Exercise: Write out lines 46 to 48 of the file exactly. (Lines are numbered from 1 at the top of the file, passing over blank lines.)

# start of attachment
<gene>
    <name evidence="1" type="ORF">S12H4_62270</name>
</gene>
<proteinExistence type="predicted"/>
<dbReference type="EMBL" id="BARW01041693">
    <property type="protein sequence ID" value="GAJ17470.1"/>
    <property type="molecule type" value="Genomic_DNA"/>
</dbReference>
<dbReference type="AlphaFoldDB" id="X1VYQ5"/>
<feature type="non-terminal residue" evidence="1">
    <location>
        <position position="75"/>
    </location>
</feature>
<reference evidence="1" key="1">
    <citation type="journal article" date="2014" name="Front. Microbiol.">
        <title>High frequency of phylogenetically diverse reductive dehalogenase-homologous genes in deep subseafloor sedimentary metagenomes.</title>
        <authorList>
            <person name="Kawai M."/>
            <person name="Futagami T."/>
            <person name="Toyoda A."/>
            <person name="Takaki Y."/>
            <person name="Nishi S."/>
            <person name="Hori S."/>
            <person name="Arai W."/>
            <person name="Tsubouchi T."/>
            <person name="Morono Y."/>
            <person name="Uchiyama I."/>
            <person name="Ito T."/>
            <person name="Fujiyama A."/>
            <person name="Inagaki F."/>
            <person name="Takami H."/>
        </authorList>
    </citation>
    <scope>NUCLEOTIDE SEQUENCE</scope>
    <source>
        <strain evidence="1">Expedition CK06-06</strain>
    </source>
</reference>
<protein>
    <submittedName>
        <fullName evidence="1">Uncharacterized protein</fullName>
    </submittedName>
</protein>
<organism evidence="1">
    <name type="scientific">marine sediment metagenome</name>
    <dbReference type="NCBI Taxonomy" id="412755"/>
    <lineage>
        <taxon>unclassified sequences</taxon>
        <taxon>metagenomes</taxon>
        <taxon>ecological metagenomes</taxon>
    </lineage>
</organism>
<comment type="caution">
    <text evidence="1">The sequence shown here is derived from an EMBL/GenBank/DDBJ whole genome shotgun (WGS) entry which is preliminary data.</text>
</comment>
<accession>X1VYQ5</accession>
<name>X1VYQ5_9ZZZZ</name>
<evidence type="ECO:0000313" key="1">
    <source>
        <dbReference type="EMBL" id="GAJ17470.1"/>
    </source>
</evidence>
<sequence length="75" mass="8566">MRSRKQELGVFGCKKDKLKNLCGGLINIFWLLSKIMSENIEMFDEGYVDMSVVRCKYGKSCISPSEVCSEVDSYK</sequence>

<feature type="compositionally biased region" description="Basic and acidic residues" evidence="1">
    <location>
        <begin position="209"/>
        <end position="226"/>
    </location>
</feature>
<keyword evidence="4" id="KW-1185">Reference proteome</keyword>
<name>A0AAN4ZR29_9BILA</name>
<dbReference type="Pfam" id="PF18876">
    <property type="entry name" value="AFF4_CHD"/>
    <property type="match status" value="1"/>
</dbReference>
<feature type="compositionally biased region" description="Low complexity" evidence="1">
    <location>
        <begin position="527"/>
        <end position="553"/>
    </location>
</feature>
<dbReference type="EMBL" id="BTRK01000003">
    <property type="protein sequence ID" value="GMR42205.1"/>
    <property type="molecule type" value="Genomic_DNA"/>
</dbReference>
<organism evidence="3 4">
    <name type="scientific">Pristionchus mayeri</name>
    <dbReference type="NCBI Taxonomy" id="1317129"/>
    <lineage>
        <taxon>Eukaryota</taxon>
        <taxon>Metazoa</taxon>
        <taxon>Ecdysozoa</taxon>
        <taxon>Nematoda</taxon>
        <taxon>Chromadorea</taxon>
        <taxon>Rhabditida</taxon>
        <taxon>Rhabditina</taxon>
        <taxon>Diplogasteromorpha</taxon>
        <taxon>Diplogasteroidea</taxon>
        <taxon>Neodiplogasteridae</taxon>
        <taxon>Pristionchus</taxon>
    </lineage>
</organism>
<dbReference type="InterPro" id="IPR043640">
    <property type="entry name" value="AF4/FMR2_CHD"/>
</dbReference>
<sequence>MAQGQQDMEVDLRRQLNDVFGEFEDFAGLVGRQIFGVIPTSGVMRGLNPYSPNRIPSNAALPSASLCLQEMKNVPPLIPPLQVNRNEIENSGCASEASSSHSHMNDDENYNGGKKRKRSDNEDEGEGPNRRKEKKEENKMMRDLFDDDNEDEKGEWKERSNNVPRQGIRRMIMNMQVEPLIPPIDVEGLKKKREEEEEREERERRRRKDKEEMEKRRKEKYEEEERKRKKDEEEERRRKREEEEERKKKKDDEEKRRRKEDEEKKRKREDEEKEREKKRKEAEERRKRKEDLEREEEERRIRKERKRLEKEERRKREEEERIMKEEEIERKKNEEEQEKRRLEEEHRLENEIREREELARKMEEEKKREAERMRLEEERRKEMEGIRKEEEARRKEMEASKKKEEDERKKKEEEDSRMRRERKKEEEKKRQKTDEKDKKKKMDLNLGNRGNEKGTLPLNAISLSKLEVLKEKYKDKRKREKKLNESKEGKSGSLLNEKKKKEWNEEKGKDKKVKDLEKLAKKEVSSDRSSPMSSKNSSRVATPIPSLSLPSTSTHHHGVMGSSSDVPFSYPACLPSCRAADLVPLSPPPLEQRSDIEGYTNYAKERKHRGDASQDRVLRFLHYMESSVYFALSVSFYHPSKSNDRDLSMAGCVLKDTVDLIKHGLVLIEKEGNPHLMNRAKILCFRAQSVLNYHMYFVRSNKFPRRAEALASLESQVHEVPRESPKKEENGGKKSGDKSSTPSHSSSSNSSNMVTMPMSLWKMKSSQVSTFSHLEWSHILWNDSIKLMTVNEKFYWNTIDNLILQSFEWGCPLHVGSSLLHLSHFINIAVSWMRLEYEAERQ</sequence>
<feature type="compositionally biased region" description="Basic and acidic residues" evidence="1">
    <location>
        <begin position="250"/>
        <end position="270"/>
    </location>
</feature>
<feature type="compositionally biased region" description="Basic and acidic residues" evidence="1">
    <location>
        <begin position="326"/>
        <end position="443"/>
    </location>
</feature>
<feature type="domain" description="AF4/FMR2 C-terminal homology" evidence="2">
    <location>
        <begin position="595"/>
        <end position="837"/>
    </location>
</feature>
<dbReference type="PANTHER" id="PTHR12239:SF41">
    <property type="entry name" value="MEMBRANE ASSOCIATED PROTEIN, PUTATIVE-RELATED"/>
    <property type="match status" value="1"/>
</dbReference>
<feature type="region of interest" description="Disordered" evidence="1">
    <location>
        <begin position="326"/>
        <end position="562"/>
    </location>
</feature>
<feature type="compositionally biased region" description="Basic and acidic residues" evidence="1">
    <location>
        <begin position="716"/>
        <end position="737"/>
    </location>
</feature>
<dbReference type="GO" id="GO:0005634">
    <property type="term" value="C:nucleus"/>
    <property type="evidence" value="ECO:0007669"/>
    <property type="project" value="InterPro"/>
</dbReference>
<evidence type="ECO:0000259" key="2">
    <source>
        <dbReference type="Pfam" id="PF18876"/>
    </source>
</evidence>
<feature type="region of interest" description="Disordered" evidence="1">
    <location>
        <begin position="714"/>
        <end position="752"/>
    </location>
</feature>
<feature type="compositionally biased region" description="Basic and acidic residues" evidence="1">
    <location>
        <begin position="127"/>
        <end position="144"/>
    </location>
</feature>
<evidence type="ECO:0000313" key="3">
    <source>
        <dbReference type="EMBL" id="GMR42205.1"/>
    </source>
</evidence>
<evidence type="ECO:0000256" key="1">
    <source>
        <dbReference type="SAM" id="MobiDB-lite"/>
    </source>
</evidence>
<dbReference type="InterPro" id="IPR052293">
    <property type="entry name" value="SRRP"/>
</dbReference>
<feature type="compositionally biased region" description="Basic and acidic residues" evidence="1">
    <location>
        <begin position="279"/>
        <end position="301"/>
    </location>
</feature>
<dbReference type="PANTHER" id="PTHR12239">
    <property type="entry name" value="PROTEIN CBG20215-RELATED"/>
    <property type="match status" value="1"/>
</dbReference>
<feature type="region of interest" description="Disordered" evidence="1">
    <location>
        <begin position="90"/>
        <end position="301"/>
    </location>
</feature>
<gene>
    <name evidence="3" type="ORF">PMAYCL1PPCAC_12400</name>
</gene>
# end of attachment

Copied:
    <name type="scientific">marine sediment metagenome</name>
    <dbReference type="NCBI Taxonomy" id="412755"/>
    <lineage>